My coworker Kelly shared a fantastic lesson recently:
Tell me the problem, not how you think I should fix it.
This is really much harder than it seems at first glance. While talking with users, I often end up with all sorts of suggestions about how we could improve our products. Add a feature, change the layout, remove a roadblock, etc. Even if a user didn’t make the suggestion explicitly, I sometimes come away from an interaction thinking, If only we did this instead of that …
It’s really easy to think you know the solution to your problem. If I had a penny for every time I told a developer or designer, “Our users want X,” or “We could resolve the issue by doing Y,” well, you know. But the fix you come up with might not be the best fix for everyone using the product, or even the best fix to help you reach your own goal — and pushing for minute fixes can also mean missing out on fixes you can make to the bigger picture.
Slowly, I am learning to recognize that instinct to come up with a fix and refocus on identifying the problem. Here are some things I ask myself to help with that:
- What assumptions did we make when designing the product about how it was going to be used, and what assumptions is this user making about how the product should work? Where do those assumptions clash?
- What was the user’s goal, and where did the product fail to help them meet that goal?
- What patterns or trends have I seen recently in the problems our users are telling us about (or the fixes they are asking for) that might indicate a bigger breakdown?
With those questions in mind, I can engage the people who use our products in conversations about the problems they are encountering, and communicate those problems to the people who create our products. And I’m happy to brainstorm and offer suggestions when it’s helpful, but unless I start by communicating the problem, we are all missing an important step along the way to the solution.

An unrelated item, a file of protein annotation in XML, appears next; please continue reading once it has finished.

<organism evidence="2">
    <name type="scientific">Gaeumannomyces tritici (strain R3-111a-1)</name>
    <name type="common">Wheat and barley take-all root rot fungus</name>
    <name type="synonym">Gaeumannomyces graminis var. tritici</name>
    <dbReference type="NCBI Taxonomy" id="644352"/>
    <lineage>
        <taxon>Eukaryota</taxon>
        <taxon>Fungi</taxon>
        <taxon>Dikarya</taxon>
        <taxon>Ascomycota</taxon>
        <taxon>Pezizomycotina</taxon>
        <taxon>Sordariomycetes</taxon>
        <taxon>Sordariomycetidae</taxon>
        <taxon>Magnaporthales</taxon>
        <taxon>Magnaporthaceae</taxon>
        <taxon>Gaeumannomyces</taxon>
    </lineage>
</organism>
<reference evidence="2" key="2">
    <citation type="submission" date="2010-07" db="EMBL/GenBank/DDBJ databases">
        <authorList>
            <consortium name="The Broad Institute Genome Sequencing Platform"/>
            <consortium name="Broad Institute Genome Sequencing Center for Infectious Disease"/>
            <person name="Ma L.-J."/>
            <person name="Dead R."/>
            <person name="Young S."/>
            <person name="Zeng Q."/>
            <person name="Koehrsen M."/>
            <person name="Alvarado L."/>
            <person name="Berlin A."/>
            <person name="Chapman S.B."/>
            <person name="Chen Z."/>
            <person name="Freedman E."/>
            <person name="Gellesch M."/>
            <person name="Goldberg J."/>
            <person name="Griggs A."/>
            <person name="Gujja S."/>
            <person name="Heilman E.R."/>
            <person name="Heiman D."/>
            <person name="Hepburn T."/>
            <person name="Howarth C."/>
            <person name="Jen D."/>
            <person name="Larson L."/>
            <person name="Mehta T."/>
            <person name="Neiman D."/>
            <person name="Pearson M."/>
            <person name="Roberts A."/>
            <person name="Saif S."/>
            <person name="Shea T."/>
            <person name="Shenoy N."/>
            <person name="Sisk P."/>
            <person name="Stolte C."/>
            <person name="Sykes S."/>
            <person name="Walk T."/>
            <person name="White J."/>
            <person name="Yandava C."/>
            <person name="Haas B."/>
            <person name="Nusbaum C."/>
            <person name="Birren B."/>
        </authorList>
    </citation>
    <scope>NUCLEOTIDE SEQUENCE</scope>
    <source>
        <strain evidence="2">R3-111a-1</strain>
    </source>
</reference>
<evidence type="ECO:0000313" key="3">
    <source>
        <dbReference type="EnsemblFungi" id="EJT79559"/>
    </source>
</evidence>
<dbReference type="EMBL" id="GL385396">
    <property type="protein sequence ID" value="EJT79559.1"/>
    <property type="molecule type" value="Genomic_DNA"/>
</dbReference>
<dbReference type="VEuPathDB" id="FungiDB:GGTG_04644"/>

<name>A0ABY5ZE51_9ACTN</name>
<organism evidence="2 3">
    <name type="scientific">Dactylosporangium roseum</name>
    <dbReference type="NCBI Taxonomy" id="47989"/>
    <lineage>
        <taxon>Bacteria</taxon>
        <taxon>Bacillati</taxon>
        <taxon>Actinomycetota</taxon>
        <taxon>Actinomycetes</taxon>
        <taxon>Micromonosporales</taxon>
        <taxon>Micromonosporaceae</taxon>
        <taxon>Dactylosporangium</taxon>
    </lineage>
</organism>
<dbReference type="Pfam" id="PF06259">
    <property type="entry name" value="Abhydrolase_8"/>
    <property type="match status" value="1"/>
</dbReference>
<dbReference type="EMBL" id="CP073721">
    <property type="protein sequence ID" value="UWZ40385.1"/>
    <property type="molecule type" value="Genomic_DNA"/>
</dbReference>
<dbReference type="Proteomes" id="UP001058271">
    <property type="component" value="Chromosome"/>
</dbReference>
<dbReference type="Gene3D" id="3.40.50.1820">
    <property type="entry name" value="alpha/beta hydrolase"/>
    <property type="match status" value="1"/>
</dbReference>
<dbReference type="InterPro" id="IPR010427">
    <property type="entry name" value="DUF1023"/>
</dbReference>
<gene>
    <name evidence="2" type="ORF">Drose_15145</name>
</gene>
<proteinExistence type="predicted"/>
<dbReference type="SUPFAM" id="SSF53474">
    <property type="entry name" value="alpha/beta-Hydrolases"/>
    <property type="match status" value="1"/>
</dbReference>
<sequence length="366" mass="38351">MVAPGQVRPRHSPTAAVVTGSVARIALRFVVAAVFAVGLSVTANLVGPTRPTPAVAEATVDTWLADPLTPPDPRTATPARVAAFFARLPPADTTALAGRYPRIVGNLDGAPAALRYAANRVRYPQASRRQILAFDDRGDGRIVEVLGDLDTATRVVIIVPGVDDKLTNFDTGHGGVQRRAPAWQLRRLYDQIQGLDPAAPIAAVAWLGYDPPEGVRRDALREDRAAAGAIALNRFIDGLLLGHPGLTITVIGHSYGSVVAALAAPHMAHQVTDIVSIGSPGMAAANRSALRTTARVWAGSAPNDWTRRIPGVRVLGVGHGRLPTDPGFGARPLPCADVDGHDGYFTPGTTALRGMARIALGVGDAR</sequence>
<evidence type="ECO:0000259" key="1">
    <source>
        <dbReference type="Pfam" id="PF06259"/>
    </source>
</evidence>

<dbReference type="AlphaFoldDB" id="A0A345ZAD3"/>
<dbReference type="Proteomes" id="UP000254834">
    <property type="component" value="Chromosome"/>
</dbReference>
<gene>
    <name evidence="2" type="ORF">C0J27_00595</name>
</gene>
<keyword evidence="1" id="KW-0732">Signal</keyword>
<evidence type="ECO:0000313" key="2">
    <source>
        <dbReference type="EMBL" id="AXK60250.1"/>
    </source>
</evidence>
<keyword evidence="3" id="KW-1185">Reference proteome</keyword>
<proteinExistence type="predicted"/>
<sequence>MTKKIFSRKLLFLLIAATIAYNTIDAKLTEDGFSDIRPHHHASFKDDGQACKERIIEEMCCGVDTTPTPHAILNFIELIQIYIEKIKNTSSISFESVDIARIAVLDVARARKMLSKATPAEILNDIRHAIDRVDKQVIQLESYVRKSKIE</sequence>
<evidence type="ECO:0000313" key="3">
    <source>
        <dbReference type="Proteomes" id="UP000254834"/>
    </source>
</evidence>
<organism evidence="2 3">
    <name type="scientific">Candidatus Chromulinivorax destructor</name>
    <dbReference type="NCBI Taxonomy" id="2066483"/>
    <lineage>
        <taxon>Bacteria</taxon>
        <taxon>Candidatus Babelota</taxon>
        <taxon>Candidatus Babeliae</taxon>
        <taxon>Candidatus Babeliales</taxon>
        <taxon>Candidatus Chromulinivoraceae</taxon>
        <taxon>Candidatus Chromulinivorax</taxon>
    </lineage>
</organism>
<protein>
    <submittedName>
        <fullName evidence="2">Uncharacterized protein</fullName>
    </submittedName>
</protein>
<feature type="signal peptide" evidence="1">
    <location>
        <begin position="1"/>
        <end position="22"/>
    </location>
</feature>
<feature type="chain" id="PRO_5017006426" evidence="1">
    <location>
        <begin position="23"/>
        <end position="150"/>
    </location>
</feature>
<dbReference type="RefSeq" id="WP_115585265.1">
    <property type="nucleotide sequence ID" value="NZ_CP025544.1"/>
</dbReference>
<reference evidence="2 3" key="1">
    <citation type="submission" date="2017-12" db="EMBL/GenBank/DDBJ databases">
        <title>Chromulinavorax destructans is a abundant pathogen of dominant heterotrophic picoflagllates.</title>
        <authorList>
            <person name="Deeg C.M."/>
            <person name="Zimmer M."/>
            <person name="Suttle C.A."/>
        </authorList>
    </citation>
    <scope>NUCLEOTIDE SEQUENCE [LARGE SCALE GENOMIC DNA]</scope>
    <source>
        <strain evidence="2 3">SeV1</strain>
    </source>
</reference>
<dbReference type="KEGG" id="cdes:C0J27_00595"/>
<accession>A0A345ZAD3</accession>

I came across an interesting logic puzzle in the New York Times today. You get 3 numbers and have to figure out the pattern:
If you like puzzles, take a moment and check out A Quick Puzzle to Test Your Problem Solving. Then continue on to see what this has to do with testing software …
Continue reading “A Tester’s Approach to Problem Solving”
I recently read an article on The Verge about how you can run Android apps on a Mac (or PC) using Chrome. That was all the invitation I needed to try it out. So off I went to find the three things I needed:
1. An APK
2. A PC, Mac, Linux, or Chromebook on Chrome Version 41+.
3. The ARC Welder app
I have a Mac, and you can download the ARC Welder app from the Chrome store, so all that was left was the APK. I’ve never owned an Android device, so I wasn’t sure what an APK was, but I assumed it was some kind of file type for Android apps. (It turns out APK stands for Android application package.) The article I read said you can get APKs from the Google Play Store, but I didn’t have any luck finding them there. Luckily, I had another idea.
I was most interested in testing (maybe you guessed already) the WordPress app. Since it’s an open-source app, I headed to the WordPress Android app repo on GitHub. There’s a release page there where you can download the APKs for all of the previous releases. Bingo!
After installing ARC Welder and adding the WordPress APK, the app fired up and I was ready to go. Easy peasy. The biggest challenge now is figuring out how to interact with a touch app on my laptop. For example, I have to tap twice to paste, rather than using a keyboard shortcut. But it’s really fun to explore the app this way, especially as it’s my first time interacting with the WordPress Android app (which is a bit different from the iOS app that I use on a daily basis).
And here I am, composing my first blog post on the app. Pretty neat. 🙂
In the beginning, there was testing.
Thus begins James Bach and Michael Bolton’s essay on Exploratory Testing 3.0. The point they make is that, at the start, there wasn’t a clear distinction made between exploratory testing and automated testing. It was only after the rise of automated, scripted testing that the term “exploratory testing” came about to define human, interactive, ad hoc testing.
Bach and Bolton describe the evolution of exploratory testing over time. They note how the concept of agency came to characterize exploratory testing as opposed to scripted testing, and how they eventually decided to do away with the distinction altogether. That is, their new definition of testing is not exploration versus scripting — it characterizes scripting as just one technique through which we can explore and test our software:
Testing is the process of evaluating a product by learning about it through exploration and experimentation, which includes: questioning, study, modeling, observation and inference, output checking, etc.
As someone who loves tinkering with, exploring, and trying to break new things, I wholeheartedly support that perspective.